By then the top two floors of our house were deemed habitable. Another round of car trips, this time from the house-sit to our home, ensued. I also rented a U-Haul van and enlisted my cousin to assist me in moving some of our more essential furniture from the self-storage unit to our house. We set up camp in our living room and toughed it out there for three more weeks.
This week, the ground floor of our house was completed and unveiled. The time had come to move everything back into the house and truly set up our home. I think it more than understandable that I've had my fill of moving myself. That's why I called Rabbit.
The Village Move
Getting home from teaching at the local primary school one day, I arrived at my house nestled in the middle of a coastal village in Tonga. The chief of the village and his wife were sitting in my living room when I opened the door. Some of their furniture had already been moved into my house and it looked like they were moving in with me. I found this strange, but hey it’s Tonga, and I did not want to ruin my ties with them, so I just asked them how they were and then sat down. They proceeded to ask me if I was happy in Tonga, I mean I had been there a little over a year as a Peace Corps volunteer in their village and I spoke the language, taught English at their schools and worked with the youth on projects. I was one of the more positive volunteers always trying to keep myself busy and out in the village. The chief went on to tell me that he and his wife would be moving back into my house and that I would need to move to the city. The city was over an hour away and definitely not where I wanted to be since we had youth projects going on out in the village that took awhile to get started up in the first place, and I only had eight months left in Tonga. Why didn’t the chief understand that? We had never seen eye to eye on much and so I knew arguing with him would not solve the problem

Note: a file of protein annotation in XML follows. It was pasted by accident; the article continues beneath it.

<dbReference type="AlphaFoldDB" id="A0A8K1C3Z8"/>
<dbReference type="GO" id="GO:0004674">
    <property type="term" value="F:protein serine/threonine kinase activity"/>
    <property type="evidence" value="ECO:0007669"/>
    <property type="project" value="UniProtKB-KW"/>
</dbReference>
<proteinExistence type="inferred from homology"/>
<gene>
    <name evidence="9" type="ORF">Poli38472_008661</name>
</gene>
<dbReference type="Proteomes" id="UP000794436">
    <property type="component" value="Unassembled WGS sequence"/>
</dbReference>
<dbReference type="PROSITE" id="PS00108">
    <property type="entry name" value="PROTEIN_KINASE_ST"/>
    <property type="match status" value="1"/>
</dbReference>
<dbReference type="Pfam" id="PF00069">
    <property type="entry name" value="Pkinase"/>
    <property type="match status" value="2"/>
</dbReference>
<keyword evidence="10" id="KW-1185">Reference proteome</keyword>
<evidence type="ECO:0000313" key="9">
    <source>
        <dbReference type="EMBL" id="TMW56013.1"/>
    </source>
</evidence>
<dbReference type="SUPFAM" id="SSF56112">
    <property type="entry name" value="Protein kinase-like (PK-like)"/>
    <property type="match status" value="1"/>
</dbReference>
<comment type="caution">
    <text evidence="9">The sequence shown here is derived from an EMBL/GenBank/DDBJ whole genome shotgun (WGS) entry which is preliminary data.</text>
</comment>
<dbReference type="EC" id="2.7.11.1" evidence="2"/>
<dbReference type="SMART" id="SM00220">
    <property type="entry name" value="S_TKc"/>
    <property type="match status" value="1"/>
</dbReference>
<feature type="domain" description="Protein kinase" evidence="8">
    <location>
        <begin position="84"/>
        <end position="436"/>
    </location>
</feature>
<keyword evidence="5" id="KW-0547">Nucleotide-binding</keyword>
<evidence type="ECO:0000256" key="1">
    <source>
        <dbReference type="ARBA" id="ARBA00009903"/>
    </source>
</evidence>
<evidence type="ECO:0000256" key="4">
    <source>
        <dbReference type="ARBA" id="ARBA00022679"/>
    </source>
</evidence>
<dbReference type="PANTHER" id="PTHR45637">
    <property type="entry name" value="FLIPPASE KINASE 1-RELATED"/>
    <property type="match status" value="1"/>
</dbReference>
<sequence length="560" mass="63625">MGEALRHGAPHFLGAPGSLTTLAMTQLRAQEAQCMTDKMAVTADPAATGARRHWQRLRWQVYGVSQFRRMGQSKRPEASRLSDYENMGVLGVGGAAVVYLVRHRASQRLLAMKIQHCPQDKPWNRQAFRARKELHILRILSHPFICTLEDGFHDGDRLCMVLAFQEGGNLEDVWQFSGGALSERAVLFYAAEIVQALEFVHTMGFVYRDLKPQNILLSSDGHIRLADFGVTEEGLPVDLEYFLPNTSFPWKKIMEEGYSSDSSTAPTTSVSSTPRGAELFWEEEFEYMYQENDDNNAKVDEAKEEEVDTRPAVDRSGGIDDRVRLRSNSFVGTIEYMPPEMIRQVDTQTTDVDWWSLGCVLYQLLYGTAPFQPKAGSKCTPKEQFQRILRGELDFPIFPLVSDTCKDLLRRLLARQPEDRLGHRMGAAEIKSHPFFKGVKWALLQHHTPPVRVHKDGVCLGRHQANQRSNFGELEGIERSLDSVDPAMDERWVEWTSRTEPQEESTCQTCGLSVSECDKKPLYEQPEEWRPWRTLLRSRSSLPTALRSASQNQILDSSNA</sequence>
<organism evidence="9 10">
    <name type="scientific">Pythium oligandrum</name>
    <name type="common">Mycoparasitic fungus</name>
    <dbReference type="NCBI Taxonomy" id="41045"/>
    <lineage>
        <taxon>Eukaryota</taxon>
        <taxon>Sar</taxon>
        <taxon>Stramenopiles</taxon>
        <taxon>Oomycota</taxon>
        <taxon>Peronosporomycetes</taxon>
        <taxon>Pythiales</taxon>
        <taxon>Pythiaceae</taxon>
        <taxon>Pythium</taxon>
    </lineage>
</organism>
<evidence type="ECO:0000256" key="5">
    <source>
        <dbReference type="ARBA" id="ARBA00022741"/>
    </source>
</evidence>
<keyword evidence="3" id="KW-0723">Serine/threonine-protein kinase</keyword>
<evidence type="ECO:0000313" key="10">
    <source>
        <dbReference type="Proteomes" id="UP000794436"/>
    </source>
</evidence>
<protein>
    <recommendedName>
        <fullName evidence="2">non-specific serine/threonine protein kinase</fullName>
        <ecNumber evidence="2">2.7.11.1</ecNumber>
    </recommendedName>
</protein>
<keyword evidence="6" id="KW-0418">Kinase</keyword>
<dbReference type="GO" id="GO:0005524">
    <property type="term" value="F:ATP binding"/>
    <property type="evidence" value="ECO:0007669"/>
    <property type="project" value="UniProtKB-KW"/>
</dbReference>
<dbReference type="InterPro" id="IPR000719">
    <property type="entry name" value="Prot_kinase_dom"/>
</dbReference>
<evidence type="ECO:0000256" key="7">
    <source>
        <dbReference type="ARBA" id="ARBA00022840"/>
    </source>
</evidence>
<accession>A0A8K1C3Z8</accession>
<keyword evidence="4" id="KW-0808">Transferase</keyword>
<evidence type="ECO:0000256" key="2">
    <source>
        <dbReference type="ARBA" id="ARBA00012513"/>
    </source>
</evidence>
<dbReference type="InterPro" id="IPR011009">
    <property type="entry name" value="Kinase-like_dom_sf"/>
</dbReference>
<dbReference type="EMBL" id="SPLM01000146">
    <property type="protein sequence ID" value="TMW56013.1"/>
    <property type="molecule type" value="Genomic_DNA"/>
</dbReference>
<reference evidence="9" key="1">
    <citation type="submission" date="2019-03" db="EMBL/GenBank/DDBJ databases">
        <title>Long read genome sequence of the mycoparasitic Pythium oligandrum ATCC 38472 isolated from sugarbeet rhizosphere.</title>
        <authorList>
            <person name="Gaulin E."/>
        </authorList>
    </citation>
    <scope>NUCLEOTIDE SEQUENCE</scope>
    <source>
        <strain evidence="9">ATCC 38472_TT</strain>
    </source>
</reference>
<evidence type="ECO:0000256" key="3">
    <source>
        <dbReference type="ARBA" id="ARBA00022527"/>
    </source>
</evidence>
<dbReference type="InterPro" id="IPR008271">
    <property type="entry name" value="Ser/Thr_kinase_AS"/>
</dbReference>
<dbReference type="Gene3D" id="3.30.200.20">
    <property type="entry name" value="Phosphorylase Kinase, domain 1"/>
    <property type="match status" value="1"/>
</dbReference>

I found a couple of suitcases and boxes and packed up a few things and left for the city with a friend who picked me up. That was the first time I really felt lost when I was in Tonga. I always had close Tongan friends around me in the village, but now I was out in the city without a plan or a home.
A couple of nights passed and I began getting calls from the youth out in my village telling me that they stood up to the chief and they wanted me to come back. They said they would provide me with a house and that they were painting it and getting it all set up for me. A few days later I moved into the house and back into the village. You could tell the youth had renovated the house Tongan style. I had a kitchen table but it was more like a slab of wood being held up loosely by four wooden sticks. Also, the bed they had moved in for me sunk in about a foot deep in the middle of the mattress so that took some skill to sleep on. It was the rats, mice and cockroaches in this new place that drove me a little crazy, and laying out poison for them just didn’t do the trick. I didn’t have the luxury of a shower, I had to go out back and collect the rain water from a tank and shower using a cup. I actually got used to all of these new changes in my life though, and really learned how to live like a Tongan.. Tongans were never afraid of mice, rats or cochroaches, and none of them had the luxury of a shower, or firm bed to sleep on. We were equal now.
The chief of the village ended up being kicked out of office a few months later when it was discovered that he had been stealing money from the village bank account. The youth grew and I was happier in Tonga then I could have ever imagined in my ‘new’ home. I was accepted by the Tongans in a different way now, it wasn’t a false acceptance anymore, it was real. Looking back on it I am so glad the chief decided to kick me out of my ‘Peace Corps house’… I wouldn’t have really known Tonga if he hadn’t made that move.